Why There is So Much Free and Cheap Stuff

Today I was given a free mountain bike because a friend had bought a new one, and generously offered me his old bike. This got me thinking about how much wealth is floating around in societies with economies on the freer side.

An old roommate and I were once given an entire set of ceramic dishware by his girlfriend’s parents when they bought new dishes. This replaced our plastic dishware, which had also been given to us. We cooked with a set of pots and pans that cost $10 at a yard sale, even though the copper bottoms were surely alone worth more than that.

I tell you this not to brag about all the free stuff I get, but to point out that my standard of living rose because other people increased their own standard of living. In this relatively free market there are mountains of excess; just think how much there would be to go around in a truly free market.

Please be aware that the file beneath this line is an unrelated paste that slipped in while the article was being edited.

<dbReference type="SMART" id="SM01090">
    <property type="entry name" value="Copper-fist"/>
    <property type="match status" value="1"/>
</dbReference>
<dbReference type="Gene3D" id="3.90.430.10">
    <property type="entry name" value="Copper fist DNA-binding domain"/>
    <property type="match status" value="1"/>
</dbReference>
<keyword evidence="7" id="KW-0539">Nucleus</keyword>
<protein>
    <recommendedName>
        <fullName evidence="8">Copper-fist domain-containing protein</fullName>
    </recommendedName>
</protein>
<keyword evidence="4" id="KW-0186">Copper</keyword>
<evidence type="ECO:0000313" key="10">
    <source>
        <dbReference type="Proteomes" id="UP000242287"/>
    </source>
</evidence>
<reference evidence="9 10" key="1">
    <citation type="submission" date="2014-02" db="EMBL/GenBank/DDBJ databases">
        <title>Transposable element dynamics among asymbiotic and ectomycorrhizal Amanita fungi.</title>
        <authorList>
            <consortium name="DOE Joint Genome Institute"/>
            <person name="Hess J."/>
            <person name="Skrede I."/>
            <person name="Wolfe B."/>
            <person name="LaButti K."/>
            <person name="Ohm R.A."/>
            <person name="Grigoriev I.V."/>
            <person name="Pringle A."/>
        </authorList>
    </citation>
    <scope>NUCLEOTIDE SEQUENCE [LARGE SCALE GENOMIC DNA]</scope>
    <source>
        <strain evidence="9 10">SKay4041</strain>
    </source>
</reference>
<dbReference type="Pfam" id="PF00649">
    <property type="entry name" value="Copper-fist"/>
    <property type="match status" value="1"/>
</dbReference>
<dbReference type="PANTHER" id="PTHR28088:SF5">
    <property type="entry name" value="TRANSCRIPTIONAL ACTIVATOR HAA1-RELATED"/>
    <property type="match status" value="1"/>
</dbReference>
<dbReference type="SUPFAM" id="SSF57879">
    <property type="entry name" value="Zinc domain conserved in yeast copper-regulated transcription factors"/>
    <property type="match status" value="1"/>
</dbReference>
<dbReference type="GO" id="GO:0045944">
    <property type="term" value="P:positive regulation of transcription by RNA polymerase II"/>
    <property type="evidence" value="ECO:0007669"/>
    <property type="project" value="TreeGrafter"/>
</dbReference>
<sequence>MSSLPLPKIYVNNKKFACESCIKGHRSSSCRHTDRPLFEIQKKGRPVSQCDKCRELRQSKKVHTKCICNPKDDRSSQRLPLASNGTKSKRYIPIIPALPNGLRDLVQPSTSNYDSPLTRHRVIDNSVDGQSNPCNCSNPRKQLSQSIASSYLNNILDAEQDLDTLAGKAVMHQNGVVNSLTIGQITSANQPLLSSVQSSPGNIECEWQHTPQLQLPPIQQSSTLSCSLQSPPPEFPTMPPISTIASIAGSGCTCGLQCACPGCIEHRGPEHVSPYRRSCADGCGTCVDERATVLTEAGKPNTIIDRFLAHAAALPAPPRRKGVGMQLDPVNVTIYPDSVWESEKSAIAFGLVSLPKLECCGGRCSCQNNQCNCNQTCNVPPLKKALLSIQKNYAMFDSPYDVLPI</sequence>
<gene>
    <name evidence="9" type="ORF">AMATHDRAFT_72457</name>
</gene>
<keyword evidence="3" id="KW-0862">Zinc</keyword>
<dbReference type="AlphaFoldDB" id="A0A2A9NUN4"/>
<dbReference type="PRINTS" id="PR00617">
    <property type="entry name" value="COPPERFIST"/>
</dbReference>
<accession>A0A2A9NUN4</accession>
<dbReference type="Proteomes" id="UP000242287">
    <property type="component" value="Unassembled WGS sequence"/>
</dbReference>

A thrift store down the road sells used books for $.59 per paperback and $1 per hardcover. I bought a 1,500 page hardcover John Hopkins Family Health Book which details countless diseases, symptoms, and treatments for $1. I bought my nieces and nephews some books as well, and I bought myself a $1 sheet that I cut up to use for a toga party. Not only were all these used goods ridiculously cheap, but the money I spent went towards funding an orphanage!

Yard sales have provided countless tools which I use for mini-farming, as well as chicken wire, gates, and reclaimed wood. Yesterday I bought used books on amazon for as little as $.01.

Someday, we will live in a free enough world so that no one goes without. Just think, today essentially everyone on earth has access to more information in their palm than anyone had in an entire library just 40 years ago. Poor people in America are fat. Macklemore looks incredible wearing your granddad’s clothes that he only spent $20 on.

All we have to do is let people be free to sell, buy, and create, and there will be excess enough for all. But the problem is that many people would rather see others have less than everyone have more.

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